Book review – Novel techniques for imaging the heart

Br J Cardiol 2010;17:46 Leave a comment
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With advances in cardiac imaging modalities, this book provides a comprehensive and up-to-date overview of cardiac computed tomography (CT) and magnetic resonance imaging (MRI). The book is edited by Marcelo Di Carli and Raymond Kwong from Harvard Medical School, US, leading figures in their respective fields.








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For UK healthcare professionals only


book1Editors: Di Carli MF, Kwong RY
Publisher: Wiley-Blackwell, Oxford, 2008
ISBN: 9781405175333
Price: £62.99

With advances in cardiac imaging modalities, this book provides a comprehensive and up-to-date overview of cardiac computed tomography (CT) and magnetic resonance imaging (MRI). The book is edited by Marcelo Di Carli and Raymond Kwong from Harvard Medical School, US, leading figures in their respective fields.

Novel techniques for imaging the heart is one book in a series produced by the American Heart Association in accordance with their mission of “building healthier lives, free of cardiovascular diseases and stroke”, aiming to provide the latest information on physiology, diagnosis and management – cutting edge topics in cardiology that are relevant to clinical practice.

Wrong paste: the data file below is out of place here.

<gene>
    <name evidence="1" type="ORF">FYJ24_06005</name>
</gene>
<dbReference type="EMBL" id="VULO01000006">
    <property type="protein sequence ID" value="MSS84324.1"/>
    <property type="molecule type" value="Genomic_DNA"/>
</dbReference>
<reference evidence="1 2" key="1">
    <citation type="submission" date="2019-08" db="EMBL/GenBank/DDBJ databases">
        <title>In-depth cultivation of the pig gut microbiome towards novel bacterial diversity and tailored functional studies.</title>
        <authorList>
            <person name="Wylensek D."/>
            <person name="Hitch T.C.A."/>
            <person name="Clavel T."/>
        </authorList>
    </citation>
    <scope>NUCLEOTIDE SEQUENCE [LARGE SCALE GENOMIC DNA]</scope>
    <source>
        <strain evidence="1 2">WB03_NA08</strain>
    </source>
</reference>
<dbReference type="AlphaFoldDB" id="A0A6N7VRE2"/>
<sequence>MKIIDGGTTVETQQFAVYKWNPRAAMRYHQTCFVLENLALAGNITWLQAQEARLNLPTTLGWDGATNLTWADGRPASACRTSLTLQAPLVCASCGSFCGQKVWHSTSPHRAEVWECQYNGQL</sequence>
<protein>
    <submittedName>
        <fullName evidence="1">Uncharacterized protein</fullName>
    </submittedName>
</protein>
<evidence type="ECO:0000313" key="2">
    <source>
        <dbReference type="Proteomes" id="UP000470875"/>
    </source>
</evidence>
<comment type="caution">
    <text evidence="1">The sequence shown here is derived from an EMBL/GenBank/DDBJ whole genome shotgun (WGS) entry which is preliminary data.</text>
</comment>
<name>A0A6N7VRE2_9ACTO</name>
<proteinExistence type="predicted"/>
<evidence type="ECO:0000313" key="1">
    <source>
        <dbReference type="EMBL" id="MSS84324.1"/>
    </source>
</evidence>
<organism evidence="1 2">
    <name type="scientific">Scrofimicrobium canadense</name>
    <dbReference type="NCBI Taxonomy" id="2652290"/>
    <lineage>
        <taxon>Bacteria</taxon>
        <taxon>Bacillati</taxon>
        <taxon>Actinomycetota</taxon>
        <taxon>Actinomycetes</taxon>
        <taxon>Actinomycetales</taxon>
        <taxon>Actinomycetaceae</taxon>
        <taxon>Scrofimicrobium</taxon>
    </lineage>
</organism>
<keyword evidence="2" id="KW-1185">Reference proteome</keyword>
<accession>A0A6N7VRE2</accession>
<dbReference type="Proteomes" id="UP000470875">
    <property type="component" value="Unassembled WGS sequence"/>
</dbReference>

The many advances in cardiac imaging, particularly newer technologies such as multi-detector CT and CMR, are enabling superior quality imaging and the gaining of evidence to improve their application to cardiovascular disease.

The book is divided into three sections to give a systematic approach from basic principles to advanced application of these technologies.

Part one gives a succinct account of the basic concepts and principles of cardiac CT and MRI, including chapters on contrast agents and safety considerations in differing situations.

Part two is particularly useful as it describes an overview of these modalities in specific clinical scenarios. It covers their use in coronary artery disease, heart failure, peri-operative risk assessment, electrophysiology and valvular heart disease. It also covers hybrid imaging (PET CT) and provides a critical review of the current stress imaging and the role for these investigations in risk assessment.

Part three is the climax of the book covering exciting technical and advanced applications of these modalities and their use in emerging roles in stem cell therapy, image-guided catheter intervention and imaging myocardial mechanics.

Whilst these modalities are not found in every district general hospital at present, it is still relevant to any cardiologist or even radiologist wishing to broaden their knowledge. The book is intended for trainees in cardiac imaging although it also serves to provide a good overview to any trainee. It is also suited to academics or anyone who wishes to gain an up-to-date understanding in these rapidly advancing fields.

The text is well written and gives a good overview of non-invasive imaging techniques. There are extensive figures as well as a companion CD that includes figures from the book and 40 video clips referenced to the text. This book is worth considering whether you wish to gain an insight or a more detailed understanding into either of these modalities.

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